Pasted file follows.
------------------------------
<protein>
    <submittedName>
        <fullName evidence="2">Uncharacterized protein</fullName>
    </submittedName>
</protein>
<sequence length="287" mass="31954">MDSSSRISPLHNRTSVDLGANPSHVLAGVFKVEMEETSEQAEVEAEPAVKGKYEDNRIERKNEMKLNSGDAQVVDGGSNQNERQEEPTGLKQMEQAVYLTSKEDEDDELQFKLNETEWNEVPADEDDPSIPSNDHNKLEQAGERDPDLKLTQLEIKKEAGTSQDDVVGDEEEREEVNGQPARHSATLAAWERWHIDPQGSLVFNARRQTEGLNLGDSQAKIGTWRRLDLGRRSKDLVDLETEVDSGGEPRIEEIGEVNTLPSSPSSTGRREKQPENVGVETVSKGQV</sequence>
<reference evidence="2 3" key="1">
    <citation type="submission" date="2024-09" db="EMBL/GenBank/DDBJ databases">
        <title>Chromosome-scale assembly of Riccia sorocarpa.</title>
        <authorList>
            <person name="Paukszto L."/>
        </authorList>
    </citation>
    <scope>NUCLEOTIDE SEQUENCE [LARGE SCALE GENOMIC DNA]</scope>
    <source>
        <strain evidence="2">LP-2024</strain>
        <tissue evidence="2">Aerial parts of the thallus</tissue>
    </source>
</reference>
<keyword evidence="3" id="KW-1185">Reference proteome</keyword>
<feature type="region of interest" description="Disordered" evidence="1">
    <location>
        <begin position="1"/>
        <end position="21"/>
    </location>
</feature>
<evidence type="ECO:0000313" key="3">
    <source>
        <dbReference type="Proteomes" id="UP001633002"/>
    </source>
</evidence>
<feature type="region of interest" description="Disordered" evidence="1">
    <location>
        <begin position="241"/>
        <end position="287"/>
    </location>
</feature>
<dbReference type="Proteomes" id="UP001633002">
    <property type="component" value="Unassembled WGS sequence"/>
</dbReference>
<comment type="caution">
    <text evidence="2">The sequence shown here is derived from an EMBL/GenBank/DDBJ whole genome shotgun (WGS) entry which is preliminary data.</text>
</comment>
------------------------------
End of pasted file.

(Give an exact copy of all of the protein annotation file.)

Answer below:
<protein>
    <submittedName>
        <fullName evidence="2">Uncharacterized protein</fullName>
    </submittedName>
</protein>
<sequence length="287" mass="31954">MDSSSRISPLHNRTSVDLGANPSHVLAGVFKVEMEETSEQAEVEAEPAVKGKYEDNRIERKNEMKLNSGDAQVVDGGSNQNERQEEPTGLKQMEQAVYLTSKEDEDDELQFKLNETEWNEVPADEDDPSIPSNDHNKLEQAGERDPDLKLTQLEIKKEAGTSQDDVVGDEEEREEVNGQPARHSATLAAWERWHIDPQGSLVFNARRQTEGLNLGDSQAKIGTWRRLDLGRRSKDLVDLETEVDSGGEPRIEEIGEVNTLPSSPSSTGRREKQPENVGVETVSKGQV</sequence>
<reference evidence="2 3" key="1">
    <citation type="submission" date="2024-09" db="EMBL/GenBank/DDBJ databases">
        <title>Chromosome-scale assembly of Riccia sorocarpa.</title>
        <authorList>
            <person name="Paukszto L."/>
        </authorList>
    </citation>
    <scope>NUCLEOTIDE SEQUENCE [LARGE SCALE GENOMIC DNA]</scope>
    <source>
        <strain evidence="2">LP-2024</strain>
        <tissue evidence="2">Aerial parts of the thallus</tissue>
    </source>
</reference>
<keyword evidence="3" id="KW-1185">Reference proteome</keyword>
<feature type="region of interest" description="Disordered" evidence="1">
    <location>
        <begin position="1"/>
        <end position="21"/>
    </location>
</feature>
<evidence type="ECO:0000313" key="3">
    <source>
        <dbReference type="Proteomes" id="UP001633002"/>
    </source>
</evidence>
<feature type="region of interest" description="Disordered" evidence="1">
    <location>
        <begin position="241"/>
        <end position="287"/>
    </location>
</feature>
<dbReference type="Proteomes" id="UP001633002">
    <property type="component" value="Unassembled WGS sequence"/>
</dbReference>
<comment type="caution">
    <text evidence="2">The sequence shown here is derived from an EMBL/GenBank/DDBJ whole genome shotgun (WGS) entry which is preliminary data.</text>
</comment>